And I think that's true for most people at their jobs. So, I don't think the fact that he had financial problems is terrifically important.

COOPER: Although, if somebody is so beholden to -- if their house is now in foreclosure, after not getting paid for two months, I guess, it does -- I wouldn't want my doctor to be on the verge of bankruptcy and more liable to do stuff -- I mean, perhaps it would make someone more liable to do things.

TOOBIN: To keep the patient happy.

COOPER: Yes, to do whatever this person wants.


FLOYD: The domestic violence thing is entirely irrelevant to me. This isn't a domestic violence case.


FLOYD: So, I think it's irrelevant.

But I think the state of his financial affairs is highly relevant. And it does reflect, I think, on the quality of his medical care that he could provide to Michael Jackson. I mean, this is Michael Jackson. Why does he have this doctor? That's the question I have.

And we should say that this doctor's patients have come out in fierce defense of the man in the wake of all of this. But I think there are going to be real questions about the quality of care, already are real questions about the quality of care that he provided for Michael Jackson, whether it's accident, negligence, nothing at all. But I don't think it's irrelevant that the man, from almost the very beginning of his career as a practicing physician, could not manage his financial affairs, as a doctor and just as a citizen in Nevada and in the other places where he practiced. COOPER: I want to talk about the legal battle and also the financial battle that seems to be brewing. We're going to -- stay with us for a moment.

More on the criminal and the state angles next.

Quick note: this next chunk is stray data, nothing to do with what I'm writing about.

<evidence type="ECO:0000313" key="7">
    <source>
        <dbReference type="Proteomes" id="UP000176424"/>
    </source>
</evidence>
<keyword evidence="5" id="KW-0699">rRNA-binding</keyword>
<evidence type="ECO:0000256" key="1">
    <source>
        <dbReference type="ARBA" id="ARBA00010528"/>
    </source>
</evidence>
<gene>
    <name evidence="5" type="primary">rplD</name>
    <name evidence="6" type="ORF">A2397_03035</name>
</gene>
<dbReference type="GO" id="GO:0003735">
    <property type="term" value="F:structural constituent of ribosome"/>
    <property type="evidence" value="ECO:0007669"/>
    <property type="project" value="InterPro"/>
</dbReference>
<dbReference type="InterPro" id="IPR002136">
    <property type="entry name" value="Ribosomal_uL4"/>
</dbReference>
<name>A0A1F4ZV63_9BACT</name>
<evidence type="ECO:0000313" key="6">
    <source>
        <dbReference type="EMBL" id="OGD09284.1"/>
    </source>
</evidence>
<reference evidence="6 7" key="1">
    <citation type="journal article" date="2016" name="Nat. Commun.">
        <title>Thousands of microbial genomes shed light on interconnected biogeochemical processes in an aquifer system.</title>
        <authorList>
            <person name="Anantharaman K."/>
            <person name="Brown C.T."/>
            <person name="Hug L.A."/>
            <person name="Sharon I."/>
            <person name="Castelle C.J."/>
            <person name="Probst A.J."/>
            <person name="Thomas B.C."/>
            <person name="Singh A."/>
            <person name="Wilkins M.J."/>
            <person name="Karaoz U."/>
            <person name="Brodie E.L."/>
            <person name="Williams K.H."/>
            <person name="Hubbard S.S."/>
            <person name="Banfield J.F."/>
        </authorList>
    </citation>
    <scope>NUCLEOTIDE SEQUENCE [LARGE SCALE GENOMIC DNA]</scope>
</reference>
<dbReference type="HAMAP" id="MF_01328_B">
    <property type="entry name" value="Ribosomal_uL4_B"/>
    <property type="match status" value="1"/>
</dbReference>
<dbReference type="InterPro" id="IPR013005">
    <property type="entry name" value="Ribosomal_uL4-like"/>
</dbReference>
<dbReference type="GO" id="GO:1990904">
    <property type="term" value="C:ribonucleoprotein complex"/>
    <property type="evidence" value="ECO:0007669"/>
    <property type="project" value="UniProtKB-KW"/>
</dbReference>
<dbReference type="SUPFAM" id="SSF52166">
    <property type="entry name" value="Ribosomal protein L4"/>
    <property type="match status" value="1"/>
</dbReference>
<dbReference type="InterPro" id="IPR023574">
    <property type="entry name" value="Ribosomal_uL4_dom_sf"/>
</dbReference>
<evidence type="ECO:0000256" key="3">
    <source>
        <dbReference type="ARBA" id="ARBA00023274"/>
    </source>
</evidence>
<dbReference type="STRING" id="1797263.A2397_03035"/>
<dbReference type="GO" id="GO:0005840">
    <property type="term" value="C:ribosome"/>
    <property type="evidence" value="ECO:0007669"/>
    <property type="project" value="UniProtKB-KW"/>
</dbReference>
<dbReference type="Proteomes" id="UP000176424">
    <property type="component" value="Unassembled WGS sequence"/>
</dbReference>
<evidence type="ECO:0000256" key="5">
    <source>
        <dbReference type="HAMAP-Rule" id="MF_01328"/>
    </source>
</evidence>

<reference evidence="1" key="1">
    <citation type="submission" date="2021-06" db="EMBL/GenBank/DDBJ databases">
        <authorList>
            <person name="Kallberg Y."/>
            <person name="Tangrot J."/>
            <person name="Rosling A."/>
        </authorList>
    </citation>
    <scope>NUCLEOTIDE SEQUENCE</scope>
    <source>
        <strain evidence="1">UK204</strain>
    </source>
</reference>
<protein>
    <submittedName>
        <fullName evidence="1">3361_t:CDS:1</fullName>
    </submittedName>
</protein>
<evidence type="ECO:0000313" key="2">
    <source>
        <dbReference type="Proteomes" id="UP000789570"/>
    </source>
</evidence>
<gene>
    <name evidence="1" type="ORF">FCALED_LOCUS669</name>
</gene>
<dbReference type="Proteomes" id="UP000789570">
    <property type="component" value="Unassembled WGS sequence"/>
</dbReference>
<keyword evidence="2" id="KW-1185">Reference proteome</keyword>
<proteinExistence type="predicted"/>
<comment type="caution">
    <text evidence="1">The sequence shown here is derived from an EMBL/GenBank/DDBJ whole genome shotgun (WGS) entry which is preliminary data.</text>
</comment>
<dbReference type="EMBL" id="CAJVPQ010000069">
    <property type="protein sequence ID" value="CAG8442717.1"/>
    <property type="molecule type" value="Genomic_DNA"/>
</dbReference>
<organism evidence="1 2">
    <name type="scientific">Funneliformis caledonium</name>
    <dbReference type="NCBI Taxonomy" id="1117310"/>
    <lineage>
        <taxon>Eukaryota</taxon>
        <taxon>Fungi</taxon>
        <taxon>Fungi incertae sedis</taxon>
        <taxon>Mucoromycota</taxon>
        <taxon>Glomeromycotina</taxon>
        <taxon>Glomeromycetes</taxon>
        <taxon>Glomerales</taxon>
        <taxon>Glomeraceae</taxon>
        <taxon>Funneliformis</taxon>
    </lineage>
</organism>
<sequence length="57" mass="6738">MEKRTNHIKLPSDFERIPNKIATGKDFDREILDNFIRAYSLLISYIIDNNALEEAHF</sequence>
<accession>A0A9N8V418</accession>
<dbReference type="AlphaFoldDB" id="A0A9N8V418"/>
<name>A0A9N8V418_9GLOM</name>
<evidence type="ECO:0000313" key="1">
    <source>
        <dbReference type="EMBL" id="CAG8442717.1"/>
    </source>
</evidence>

Later, how tough is it to do what Michael Jackson apparently did, get doctor after doctor to write prescription after prescription for drugs that are supposed to warrant the tightest regulation? Well, 360 M.D. Dr. Sanjay Gupta got the answers, both undercover and on the record.

Take a look.


DR. SANJAY GUPTA, CNN SENIOR MEDICAL CORRESPONDENT: When a patient comes in for these types of pills, how do you -- how do you know that they're not doctor-shopping or getting pills from all sorts of different sources?

UNIDENTIFIED MALE: The only way is to -- if we don't know the patient, we actually try to verify the -- you know, the prescription.

GUPTA: You verify the prescription.


GUPTA: But -- so, is there anything else you can do?


COOPER: Also tonight, in her own words, the woman whose 911 call landed Harvard's Henry Louis Gates in handcuffs. She says it targeted her for allegations of racism. And that is not all -- her emotional public statement ahead on 360.


COOPER: It's plenty hot in Las Vegas, even hotter, safe to say, for Michael Jackson's personal physician, Conrad Murray. Randi Kaye tonight reporting he's facing foreclosure on his home there. As for the legal case, Randi cites a federal official telling her that Dr. Murray is -- quote -- "the only one they're looking at in connection with Jackson's death."